This premise is as follows: as the East German state collapses and reunification with the West beckons, young idealist Alex (Daniel Brühl) lives with his infirm mother Christiane (Katrin Saß) and sister Ariane (Maria Simon) in East Berlin, romancing a Soviet nurse named Lara (Chulpan Khamatova). His proudly socialist mother has a heart attack when Alex is arrested at an anti-government demonstration, then slips into a coma and awakes, much weakened and unaware of recent sociopolitical developments, after the fall of the Berlin Wall. Concerned that discovery of the post-communist situation in the country could make good on the doctor’s warning that a further shock could kill her, Alex perpetrates an elaborate ruse. Marshaling every surrounding detail from home decor to food containers to fake news reports to craft a seamless illusion of the Democratic Republic’s continuity, he turns his ailing mother’s whole life into a Potemkin village of rose-tinted quotidian communism.

In a way, Alex’s meticulous recreation of the departed socialist system is an act of wish fulfillment, not merely for his backwards-looking mother, but for himself as well. A complex project both personal and entrepreneurial, the ruse is an attempt to construct a beneficent social framework that Western democracy promised to Eastern Europe but has had chronic issues in delivering in full. Becker’s film is never blatant in its judgements, and always ambiguous about the systems we use to make civilization function. In this way and surprisingly many more, Good Bye, Lenin! is smart little movie that isn’t even really that little, in the end.

Categories: Film, History, Reviews

Film Review: Snow White and the Huntsman

February 15, 2013 1 comment

Snow White and the Huntsman (2012; Directed by Rupert Sanders)

By all initial appearances an earnest fairy-tale epic featuring elements of cinematic vision from a neophyte feature director, Snow White and the Huntsman winds up instead as an unmoving studio product that is rather more middling and compromised than promised. For its many good if not exactly brilliant ideas, it generally smacks of a movie conceived of and executed by committee, with references, borrowings, marketing ploys, and cynical genre mainstays all front and centre in the final product.

Though it boasted decent box office, Snow White and the Huntsman is destined to be better known in pop culture as the movie that broke up the tween-dream romantic attachment of female lead Kristen Stewart and her Twilight co-star Robert Pattinson. Stewart’s affair with director Rupert Sanders is such common knowledge that his many lingering close-ups of her oddly-compelling pouting visage cannot help but take on alternate meanings than those advanced by the text of the film itself. It does not help that the movie is hardly much more interesting than the thousand tabloid stories its Helen-esque starlet and her directorial Paris launched.

The film adapts the Brothers Grimm folktale (which inspired Walt Disney’s revolutionary 1937 animated feature) into the sort of mythical fantasy quest narrative that marks Hollywood’s current geek ascendancy (of which Peter Jackson’s Lord of the Rings trilogy is an obvious high-water mark as well as a clear and specific influence on this film). Snow White is a carefree princess in a lovely, prosperous kingdom who first sees her beloved mother pass away and then watches her kingly father become ensnared, murdered, and overthrown by the ambitious Ravenna (Charlize Theron). Snow White grows to young adulthood (at which point Stewart plays her) imprisoned in a tower of this malevolent new queen’s castle (the design of which combines Hogwarts, Minas Tirith, and Mont Saint-Michel in France) while the once-fertile land around her dies.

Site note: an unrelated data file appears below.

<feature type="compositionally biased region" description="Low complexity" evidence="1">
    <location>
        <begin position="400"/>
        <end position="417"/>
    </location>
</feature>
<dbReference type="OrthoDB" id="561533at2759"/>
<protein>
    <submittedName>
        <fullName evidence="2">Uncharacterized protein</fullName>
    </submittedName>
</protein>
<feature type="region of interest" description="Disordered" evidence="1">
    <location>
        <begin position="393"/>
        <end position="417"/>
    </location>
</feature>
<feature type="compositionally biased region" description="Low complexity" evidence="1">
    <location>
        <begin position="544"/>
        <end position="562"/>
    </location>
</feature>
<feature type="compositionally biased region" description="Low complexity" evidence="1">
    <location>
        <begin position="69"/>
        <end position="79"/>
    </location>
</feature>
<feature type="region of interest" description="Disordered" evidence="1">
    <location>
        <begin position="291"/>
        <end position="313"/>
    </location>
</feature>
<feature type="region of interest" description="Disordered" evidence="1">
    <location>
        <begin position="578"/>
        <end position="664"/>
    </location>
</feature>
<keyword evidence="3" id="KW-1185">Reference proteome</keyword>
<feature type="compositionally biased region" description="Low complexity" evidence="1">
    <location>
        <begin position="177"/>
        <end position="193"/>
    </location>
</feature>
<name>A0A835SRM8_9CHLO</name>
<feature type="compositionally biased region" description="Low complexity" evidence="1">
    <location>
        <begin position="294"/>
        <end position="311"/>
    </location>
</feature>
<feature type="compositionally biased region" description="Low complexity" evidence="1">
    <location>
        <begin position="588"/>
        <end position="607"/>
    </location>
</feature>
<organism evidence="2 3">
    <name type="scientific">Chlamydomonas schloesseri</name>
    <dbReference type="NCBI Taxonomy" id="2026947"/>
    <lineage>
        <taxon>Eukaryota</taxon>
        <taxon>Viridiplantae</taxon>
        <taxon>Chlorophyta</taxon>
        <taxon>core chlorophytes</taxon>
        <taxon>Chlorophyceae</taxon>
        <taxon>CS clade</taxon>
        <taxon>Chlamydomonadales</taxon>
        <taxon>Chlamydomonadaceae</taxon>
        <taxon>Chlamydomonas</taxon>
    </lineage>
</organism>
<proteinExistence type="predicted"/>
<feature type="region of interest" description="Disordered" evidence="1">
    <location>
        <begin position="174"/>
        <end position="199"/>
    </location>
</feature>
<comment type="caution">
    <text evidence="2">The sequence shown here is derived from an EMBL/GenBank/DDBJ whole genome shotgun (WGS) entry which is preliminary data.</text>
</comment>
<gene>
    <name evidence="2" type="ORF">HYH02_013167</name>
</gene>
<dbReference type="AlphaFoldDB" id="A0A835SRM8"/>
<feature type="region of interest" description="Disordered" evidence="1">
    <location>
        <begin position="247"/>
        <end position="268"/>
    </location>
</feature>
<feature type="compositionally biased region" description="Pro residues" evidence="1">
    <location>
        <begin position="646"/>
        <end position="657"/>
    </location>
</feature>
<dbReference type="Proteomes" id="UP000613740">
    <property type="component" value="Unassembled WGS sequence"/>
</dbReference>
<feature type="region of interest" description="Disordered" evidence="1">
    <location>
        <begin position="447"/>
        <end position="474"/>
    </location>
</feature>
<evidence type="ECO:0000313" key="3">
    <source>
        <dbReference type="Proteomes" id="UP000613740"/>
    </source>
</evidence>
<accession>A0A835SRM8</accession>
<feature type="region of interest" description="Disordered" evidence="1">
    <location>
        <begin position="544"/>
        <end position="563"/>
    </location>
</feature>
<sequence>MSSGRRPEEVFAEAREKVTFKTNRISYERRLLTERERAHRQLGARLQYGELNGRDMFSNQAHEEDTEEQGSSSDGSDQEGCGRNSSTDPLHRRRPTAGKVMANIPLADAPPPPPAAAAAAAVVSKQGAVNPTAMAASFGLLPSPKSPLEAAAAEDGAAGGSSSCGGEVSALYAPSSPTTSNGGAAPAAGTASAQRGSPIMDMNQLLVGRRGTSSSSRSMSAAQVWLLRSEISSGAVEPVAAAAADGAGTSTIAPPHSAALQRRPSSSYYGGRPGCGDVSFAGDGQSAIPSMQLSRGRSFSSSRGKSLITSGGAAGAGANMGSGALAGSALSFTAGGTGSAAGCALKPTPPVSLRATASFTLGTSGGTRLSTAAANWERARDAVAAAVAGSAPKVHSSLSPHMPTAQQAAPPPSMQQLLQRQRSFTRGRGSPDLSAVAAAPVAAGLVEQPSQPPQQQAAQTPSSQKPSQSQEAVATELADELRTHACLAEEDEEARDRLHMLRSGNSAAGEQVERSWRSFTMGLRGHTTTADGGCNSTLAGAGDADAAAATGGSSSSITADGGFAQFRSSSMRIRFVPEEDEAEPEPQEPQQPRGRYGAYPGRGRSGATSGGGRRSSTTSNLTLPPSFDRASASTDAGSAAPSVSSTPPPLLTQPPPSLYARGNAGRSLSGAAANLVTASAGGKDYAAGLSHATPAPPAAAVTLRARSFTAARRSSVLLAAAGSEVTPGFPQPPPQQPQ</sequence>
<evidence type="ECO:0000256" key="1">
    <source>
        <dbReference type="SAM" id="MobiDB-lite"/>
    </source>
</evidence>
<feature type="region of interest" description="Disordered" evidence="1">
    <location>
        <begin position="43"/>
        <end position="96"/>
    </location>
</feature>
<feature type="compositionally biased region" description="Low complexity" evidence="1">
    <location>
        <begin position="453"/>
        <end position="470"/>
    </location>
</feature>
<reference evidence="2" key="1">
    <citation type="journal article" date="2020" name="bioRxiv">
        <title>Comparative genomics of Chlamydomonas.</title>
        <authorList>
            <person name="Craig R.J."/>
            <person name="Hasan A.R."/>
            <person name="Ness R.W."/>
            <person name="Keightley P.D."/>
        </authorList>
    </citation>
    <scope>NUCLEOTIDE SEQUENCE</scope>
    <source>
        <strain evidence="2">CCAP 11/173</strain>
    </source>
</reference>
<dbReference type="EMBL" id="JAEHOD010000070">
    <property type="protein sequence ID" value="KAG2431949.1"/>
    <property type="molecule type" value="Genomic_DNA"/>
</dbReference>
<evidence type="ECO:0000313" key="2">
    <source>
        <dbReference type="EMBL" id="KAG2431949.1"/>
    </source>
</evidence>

Ravenna, you see, is marked by an insatiable desire to remain forever youthful and beautiful. She replenishes her stores of young aura by bathing in milk, magically sucking the years from fetching peasant maidens, stopping the hearts of ruggedly handsome rebels, snacking on the tiny tickers of birds, and even draining the bloom from the natural world near her castle. Theron relishes every cornpone moment of this; she’s a deliciously unironic baddie, her old-fashioned cackling-witch villainy resisting even a half-hearted flashback suggesting a motivating survival impulse. She stalks her sepulchral sorcerer’s tower chamber like Saruwoman the Blonde, and taunts Snow White in their final stand-off by standing inside a fire (perhaps taking a certain Garth Brooks song a bit too literally), screaming out: “You cannot defeat me!”

The artificial youth element of the tale feels more specifically critical of the Hollywood image factory in the age of botox than it did in the 1930s, and casting the naturalistic public image iconoclast Stewart as the evil queen’s nemesis throws these themes into sharper relief. Still, this element is left entirely dormant and inert in the subtext, going nowhere in a metaphorical sense. At any rate, the plot grinds on, as Snow White escapes the tower and rides clear of Ravenna’s black riders on a unsaddled white horse (like the later overhead shots of a party of nine companions trekking along the lips of canyons and slopes of mountains, this chase sequence feels like a direct homage to Jackson’s Fellowship of the Ring). She gets lost in the Dark Forest (you can hear the capitalization), at which point Hemsworth’s titular Huntsman (not sure you can hear the capitalization on that one, but let’s roll with it) is drafted to track her down.